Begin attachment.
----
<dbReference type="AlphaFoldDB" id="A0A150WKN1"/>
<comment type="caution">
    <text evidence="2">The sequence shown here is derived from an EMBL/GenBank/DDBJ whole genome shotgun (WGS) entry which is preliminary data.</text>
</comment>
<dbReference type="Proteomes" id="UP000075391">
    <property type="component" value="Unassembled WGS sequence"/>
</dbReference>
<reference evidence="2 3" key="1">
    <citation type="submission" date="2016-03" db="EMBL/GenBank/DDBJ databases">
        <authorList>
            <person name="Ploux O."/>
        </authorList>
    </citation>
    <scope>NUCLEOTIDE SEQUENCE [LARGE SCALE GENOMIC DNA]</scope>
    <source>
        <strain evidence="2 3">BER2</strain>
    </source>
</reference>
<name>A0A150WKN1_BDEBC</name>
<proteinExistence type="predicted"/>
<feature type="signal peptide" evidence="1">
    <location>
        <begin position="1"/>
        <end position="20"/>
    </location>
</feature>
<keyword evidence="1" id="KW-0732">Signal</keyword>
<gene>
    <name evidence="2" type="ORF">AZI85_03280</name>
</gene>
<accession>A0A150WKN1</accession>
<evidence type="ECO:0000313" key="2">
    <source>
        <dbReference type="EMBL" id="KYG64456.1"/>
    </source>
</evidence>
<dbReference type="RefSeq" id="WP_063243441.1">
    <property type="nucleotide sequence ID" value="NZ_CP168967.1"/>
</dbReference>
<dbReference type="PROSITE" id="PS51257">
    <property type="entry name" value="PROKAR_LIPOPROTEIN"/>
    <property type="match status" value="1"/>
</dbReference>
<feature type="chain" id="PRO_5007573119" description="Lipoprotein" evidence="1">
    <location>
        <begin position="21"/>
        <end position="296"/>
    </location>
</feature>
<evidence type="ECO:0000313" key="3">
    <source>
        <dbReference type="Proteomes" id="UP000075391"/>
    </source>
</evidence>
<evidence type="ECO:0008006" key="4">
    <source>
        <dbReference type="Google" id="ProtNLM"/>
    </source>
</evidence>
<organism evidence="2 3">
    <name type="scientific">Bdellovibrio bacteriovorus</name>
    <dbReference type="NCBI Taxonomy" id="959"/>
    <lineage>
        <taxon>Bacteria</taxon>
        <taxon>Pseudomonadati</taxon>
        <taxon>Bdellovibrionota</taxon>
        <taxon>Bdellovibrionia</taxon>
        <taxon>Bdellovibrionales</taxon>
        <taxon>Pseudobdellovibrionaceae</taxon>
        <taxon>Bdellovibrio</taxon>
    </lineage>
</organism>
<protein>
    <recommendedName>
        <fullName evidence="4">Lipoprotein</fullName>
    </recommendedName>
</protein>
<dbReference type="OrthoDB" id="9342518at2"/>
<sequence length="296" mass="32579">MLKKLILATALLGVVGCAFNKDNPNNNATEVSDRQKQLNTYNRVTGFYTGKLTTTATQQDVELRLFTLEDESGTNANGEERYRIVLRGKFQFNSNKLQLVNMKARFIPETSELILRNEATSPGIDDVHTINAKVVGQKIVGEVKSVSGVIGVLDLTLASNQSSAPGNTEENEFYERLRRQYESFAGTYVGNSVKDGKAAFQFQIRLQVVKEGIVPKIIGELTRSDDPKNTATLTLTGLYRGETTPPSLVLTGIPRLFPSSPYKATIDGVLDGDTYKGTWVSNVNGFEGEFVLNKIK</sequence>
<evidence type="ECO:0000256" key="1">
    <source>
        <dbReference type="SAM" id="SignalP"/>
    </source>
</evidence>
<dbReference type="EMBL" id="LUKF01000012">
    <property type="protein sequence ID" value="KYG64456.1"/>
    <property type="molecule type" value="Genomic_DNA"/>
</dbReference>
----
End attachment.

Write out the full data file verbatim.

<dbReference type="AlphaFoldDB" id="A0A150WKN1"/>
<comment type="caution">
    <text evidence="2">The sequence shown here is derived from an EMBL/GenBank/DDBJ whole genome shotgun (WGS) entry which is preliminary data.</text>
</comment>
<dbReference type="Proteomes" id="UP000075391">
    <property type="component" value="Unassembled WGS sequence"/>
</dbReference>
<reference evidence="2 3" key="1">
    <citation type="submission" date="2016-03" db="EMBL/GenBank/DDBJ databases">
        <authorList>
            <person name="Ploux O."/>
        </authorList>
    </citation>
    <scope>NUCLEOTIDE SEQUENCE [LARGE SCALE GENOMIC DNA]</scope>
    <source>
        <strain evidence="2 3">BER2</strain>
    </source>
</reference>
<name>A0A150WKN1_BDEBC</name>
<proteinExistence type="predicted"/>
<feature type="signal peptide" evidence="1">
    <location>
        <begin position="1"/>
        <end position="20"/>
    </location>
</feature>
<keyword evidence="1" id="KW-0732">Signal</keyword>
<gene>
    <name evidence="2" type="ORF">AZI85_03280</name>
</gene>
<accession>A0A150WKN1</accession>
<evidence type="ECO:0000313" key="2">
    <source>
        <dbReference type="EMBL" id="KYG64456.1"/>
    </source>
</evidence>
<dbReference type="RefSeq" id="WP_063243441.1">
    <property type="nucleotide sequence ID" value="NZ_CP168967.1"/>
</dbReference>
<dbReference type="PROSITE" id="PS51257">
    <property type="entry name" value="PROKAR_LIPOPROTEIN"/>
    <property type="match status" value="1"/>
</dbReference>
<feature type="chain" id="PRO_5007573119" description="Lipoprotein" evidence="1">
    <location>
        <begin position="21"/>
        <end position="296"/>
    </location>
</feature>
<evidence type="ECO:0000313" key="3">
    <source>
        <dbReference type="Proteomes" id="UP000075391"/>
    </source>
</evidence>
<evidence type="ECO:0008006" key="4">
    <source>
        <dbReference type="Google" id="ProtNLM"/>
    </source>
</evidence>
<organism evidence="2 3">
    <name type="scientific">Bdellovibrio bacteriovorus</name>
    <dbReference type="NCBI Taxonomy" id="959"/>
    <lineage>
        <taxon>Bacteria</taxon>
        <taxon>Pseudomonadati</taxon>
        <taxon>Bdellovibrionota</taxon>
        <taxon>Bdellovibrionia</taxon>
        <taxon>Bdellovibrionales</taxon>
        <taxon>Pseudobdellovibrionaceae</taxon>
        <taxon>Bdellovibrio</taxon>
    </lineage>
</organism>
<protein>
    <recommendedName>
        <fullName evidence="4">Lipoprotein</fullName>
    </recommendedName>
</protein>
<dbReference type="OrthoDB" id="9342518at2"/>
<sequence length="296" mass="32579">MLKKLILATALLGVVGCAFNKDNPNNNATEVSDRQKQLNTYNRVTGFYTGKLTTTATQQDVELRLFTLEDESGTNANGEERYRIVLRGKFQFNSNKLQLVNMKARFIPETSELILRNEATSPGIDDVHTINAKVVGQKIVGEVKSVSGVIGVLDLTLASNQSSAPGNTEENEFYERLRRQYESFAGTYVGNSVKDGKAAFQFQIRLQVVKEGIVPKIIGELTRSDDPKNTATLTLTGLYRGETTPPSLVLTGIPRLFPSSPYKATIDGVLDGDTYKGTWVSNVNGFEGEFVLNKIK</sequence>
<evidence type="ECO:0000256" key="1">
    <source>
        <dbReference type="SAM" id="SignalP"/>
    </source>
</evidence>
<dbReference type="EMBL" id="LUKF01000012">
    <property type="protein sequence ID" value="KYG64456.1"/>
    <property type="molecule type" value="Genomic_DNA"/>
</dbReference>